Tellurium Q Silver Diamond speaker cable
I’ve lived with a three-meter pair of British-designed Tellurium Q Silver Diamond speaker cables (£804 per meter or approximately $1243.51 per meter) on a pair of Swiss-made soundkaos Wave 40 speakers for the past 3 months. In the time I’ve listened to this combination, I’ve immensely enjoyed the sound this the components produced together. There is clearly a synergy going on.
The Tellurium Q Silver Diamond speaker cables are beautifully made with CNC machined end caps, wide and flat in profile, substantial in heft and with connectors made to their own specifications and constructed with a specific mix of Tellurium and copper, plated in a specific manner. The terminations, offered in both bananas and spades, are easy to use and provide a good tight fit when locked down. They are very handsome cables. More than once, my wife remarked about how much she likes their aesthetic and build quality. As a rule, she only comments only about components she doesn’t like.
This company is well known for not sharing details on construction techniques, material choices or their manufacturing process, so no measurements are made available… Tellurium Q want us to use our ears, kick back and just listen to what the cables do – and especially for what the cables don’t do. Plus, keeping mum builds interest in a field where buzz words and opinions abound.
The folks at Tellurium Q Ltd, see audio systems as a series of electronic filters – they consider any cable an ‘electronic filter’, ‘whether you want it to be or not,’ asserting ‘any cable causes relative phase relationship issues for the signal.’ As such, they have worked hard to produce as neutral a ‘filter’ as possible with their cables. It is their hope that you’ll find the result as highly transparent, natural and as ’real’ in use as current technology will allow.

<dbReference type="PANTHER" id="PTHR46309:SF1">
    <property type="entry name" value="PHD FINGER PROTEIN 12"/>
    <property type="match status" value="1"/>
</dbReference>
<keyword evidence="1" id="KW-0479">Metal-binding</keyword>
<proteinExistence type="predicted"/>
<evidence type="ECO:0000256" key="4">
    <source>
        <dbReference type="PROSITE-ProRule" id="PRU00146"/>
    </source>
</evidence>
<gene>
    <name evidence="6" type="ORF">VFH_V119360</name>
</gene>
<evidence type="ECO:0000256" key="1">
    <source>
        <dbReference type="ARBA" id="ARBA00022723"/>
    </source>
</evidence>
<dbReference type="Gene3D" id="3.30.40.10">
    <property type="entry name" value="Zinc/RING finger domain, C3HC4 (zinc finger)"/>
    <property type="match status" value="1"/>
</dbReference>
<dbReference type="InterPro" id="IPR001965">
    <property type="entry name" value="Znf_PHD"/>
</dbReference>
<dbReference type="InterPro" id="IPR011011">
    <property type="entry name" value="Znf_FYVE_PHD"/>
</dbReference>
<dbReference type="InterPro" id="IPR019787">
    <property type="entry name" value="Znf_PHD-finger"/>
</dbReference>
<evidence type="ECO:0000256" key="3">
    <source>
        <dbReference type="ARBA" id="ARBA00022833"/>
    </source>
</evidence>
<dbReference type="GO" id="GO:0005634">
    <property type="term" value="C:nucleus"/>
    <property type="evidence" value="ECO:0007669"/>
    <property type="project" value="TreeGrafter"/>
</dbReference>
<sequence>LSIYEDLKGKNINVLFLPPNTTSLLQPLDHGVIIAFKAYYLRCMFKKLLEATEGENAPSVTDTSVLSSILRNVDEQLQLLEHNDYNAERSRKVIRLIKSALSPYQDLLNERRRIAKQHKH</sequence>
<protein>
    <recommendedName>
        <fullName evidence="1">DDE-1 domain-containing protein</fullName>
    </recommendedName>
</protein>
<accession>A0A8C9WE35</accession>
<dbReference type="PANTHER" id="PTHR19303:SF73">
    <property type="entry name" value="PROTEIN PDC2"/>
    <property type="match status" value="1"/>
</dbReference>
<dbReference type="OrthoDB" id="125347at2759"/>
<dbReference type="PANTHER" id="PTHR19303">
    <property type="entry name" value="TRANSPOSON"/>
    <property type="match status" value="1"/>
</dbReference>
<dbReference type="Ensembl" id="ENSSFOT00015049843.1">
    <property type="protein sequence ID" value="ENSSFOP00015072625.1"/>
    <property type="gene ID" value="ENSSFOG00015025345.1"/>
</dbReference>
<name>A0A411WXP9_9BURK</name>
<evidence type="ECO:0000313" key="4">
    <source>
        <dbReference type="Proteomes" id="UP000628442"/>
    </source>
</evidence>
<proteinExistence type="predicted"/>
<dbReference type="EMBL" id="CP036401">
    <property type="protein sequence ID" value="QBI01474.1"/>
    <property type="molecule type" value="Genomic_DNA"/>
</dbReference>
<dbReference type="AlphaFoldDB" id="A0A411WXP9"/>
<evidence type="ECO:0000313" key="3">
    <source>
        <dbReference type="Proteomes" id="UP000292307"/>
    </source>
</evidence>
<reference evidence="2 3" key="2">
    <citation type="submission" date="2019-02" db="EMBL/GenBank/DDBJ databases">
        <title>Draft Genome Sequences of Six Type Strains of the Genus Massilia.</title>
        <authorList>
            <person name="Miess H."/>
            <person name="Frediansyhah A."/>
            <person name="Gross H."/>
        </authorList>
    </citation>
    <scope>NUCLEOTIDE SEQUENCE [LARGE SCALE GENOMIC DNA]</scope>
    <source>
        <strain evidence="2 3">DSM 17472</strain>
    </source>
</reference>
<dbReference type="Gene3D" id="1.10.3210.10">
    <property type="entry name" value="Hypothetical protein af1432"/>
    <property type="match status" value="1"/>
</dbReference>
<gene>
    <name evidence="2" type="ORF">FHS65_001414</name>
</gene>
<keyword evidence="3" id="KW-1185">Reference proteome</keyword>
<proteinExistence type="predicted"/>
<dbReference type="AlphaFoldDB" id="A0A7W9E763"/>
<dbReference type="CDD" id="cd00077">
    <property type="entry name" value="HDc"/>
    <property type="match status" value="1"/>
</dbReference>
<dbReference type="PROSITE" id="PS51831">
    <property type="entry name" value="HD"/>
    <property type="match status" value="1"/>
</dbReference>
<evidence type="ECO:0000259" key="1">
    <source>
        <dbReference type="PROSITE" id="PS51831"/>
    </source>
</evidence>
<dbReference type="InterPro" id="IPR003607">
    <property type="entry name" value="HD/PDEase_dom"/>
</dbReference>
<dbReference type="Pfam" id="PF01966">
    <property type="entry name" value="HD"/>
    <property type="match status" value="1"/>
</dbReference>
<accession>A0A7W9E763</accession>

Tellurium Q states they ‘are focused in the distortion of relative phase frequencies. Not being a technical writer nor engineer, I don’t know exactly how phase distortion manifests itself, but my guess is timing issues that cause smear. In an effort to understand the origin of phase distortion, I referred to ’Audibility of Phase Distortion’ (http://www.silcom.com/~aludwig/Phase_audibility.htm) for insight, and I quote: ‘Any musical segment can be decomposed into harmonic components – that is, a sum of fixed frequency tones. There is universal agreement that changes in the relative amplitude of these components are audible..’Continuing to quote this source, ‘The observation that phase is very audible under some conditions is certainly not new, and is stated emphatically in an excellent paper by Lipscitz et al. (however it doesn’t seem to be universally accepted for some odd reason). A better question is: are phase changes audible under realistic listening conditions?’ Obviously, the folks at Tellurium Q Ltd think so – they’ve spend considerable hours of R & D perfecting their take on solving this issue.
According to the manufacturer, the cables benefit from a play of track 3 off their ‘Tellurium Q System Enhancement CD’ prior to any critical listening, even after a suitable break in period. Described as ‘a rapid yoga session for your system to wake it up and inject a little life in to your music,’ this track is thankfully playable while you’re in the same room, unlike some other break in discs whose frequency swipes and Frankenstein’s laboratory sounds cause a fight or flight response. It’s actually warm, disarming and quite musical in an avant-garde way and my system did seem to respond in a more relaxed manner to the music subsequently played. Tellurium Q urges use of their disc ‘to properly embed it before listening on a new system even when it is run in – almost like conditioning the system to make the most of the cable’s abilities. It may sound a bit strange that a system needs to be tuned up or put in tune to get the most from this cable but the cable is something quite unique as you will hear if your get the chance to listen to a system using it.’ Playing it certainly didn’t hurt.